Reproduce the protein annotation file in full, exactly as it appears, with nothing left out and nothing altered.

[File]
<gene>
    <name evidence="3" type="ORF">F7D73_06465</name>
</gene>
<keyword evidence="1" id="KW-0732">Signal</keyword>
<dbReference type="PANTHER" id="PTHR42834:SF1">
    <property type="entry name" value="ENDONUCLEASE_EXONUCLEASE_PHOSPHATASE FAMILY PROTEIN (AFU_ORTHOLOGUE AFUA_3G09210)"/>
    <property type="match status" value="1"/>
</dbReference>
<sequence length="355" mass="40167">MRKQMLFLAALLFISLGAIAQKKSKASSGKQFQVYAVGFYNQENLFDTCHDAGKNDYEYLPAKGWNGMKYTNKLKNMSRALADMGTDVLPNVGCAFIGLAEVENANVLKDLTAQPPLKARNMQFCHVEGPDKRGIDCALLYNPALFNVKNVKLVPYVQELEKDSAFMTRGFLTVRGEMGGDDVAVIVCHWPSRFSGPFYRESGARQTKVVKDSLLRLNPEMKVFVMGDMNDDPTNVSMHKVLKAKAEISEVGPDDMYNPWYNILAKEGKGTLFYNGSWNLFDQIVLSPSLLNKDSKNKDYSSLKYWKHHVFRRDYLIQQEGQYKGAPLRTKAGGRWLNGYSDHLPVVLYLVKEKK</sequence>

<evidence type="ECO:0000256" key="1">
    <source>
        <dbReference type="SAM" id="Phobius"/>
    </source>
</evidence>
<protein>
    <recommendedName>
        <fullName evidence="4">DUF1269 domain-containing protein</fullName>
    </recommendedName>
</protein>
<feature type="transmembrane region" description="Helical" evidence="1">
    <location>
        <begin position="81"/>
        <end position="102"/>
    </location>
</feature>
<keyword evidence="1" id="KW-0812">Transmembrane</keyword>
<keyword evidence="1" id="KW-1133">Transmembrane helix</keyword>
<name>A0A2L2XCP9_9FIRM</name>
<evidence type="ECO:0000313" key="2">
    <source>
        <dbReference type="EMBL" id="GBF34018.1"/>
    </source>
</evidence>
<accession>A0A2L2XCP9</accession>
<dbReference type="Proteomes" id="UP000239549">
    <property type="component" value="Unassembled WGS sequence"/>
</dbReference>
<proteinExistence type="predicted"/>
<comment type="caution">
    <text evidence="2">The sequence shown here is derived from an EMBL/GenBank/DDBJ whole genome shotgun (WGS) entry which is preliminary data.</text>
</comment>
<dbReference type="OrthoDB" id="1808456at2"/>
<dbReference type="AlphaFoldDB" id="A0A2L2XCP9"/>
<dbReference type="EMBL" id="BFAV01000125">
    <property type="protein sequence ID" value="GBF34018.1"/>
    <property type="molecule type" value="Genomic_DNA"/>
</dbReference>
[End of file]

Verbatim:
<gene>
    <name evidence="3" type="ORF">F7D73_06465</name>
</gene>
<keyword evidence="1" id="KW-0732">Signal</keyword>
<dbReference type="PANTHER" id="PTHR42834:SF1">
    <property type="entry name" value="ENDONUCLEASE_EXONUCLEASE_PHOSPHATASE FAMILY PROTEIN (AFU_ORTHOLOGUE AFUA_3G09210)"/>
    <property type="match status" value="1"/>
</dbReference>
<sequence length="355" mass="40167">MRKQMLFLAALLFISLGAIAQKKSKASSGKQFQVYAVGFYNQENLFDTCHDAGKNDYEYLPAKGWNGMKYTNKLKNMSRALADMGTDVLPNVGCAFIGLAEVENANVLKDLTAQPPLKARNMQFCHVEGPDKRGIDCALLYNPALFNVKNVKLVPYVQELEKDSAFMTRGFLTVRGEMGGDDVAVIVCHWPSRFSGPFYRESGARQTKVVKDSLLRLNPEMKVFVMGDMNDDPTNVSMHKVLKAKAEISEVGPDDMYNPWYNILAKEGKGTLFYNGSWNLFDQIVLSPSLLNKDSKNKDYSSLKYWKHHVFRRDYLIQQEGQYKGAPLRTKAGGRWLNGYSDHLPVVLYLVKEKK</sequence>

<evidence type="ECO:0000256" key="1">
    <source>
        <dbReference type="SAM" id="Phobius"/>
    </source>
</evidence>
<protein>
    <recommendedName>
        <fullName evidence="4">DUF1269 domain-containing protein</fullName>
    </recommendedName>
</protein>
<feature type="transmembrane region" description="Helical" evidence="1">
    <location>
        <begin position="81"/>
        <end position="102"/>
    </location>
</feature>
<keyword evidence="1" id="KW-0812">Transmembrane</keyword>
<keyword evidence="1" id="KW-1133">Transmembrane helix</keyword>
<name>A0A2L2XCP9_9FIRM</name>
<evidence type="ECO:0000313" key="2">
    <source>
        <dbReference type="EMBL" id="GBF34018.1"/>
    </source>
</evidence>
<accession>A0A2L2XCP9</accession>
<dbReference type="Proteomes" id="UP000239549">
    <property type="component" value="Unassembled WGS sequence"/>
</dbReference>
<proteinExistence type="predicted"/>
<comment type="caution">
    <text evidence="2">The sequence shown here is derived from an EMBL/GenBank/DDBJ whole genome shotgun (WGS) entry which is preliminary data.</text>
</comment>
<dbReference type="OrthoDB" id="1808456at2"/>
<dbReference type="AlphaFoldDB" id="A0A2L2XCP9"/>
<dbReference type="EMBL" id="BFAV01000125">
    <property type="protein sequence ID" value="GBF34018.1"/>
    <property type="molecule type" value="Genomic_DNA"/>
</dbReference>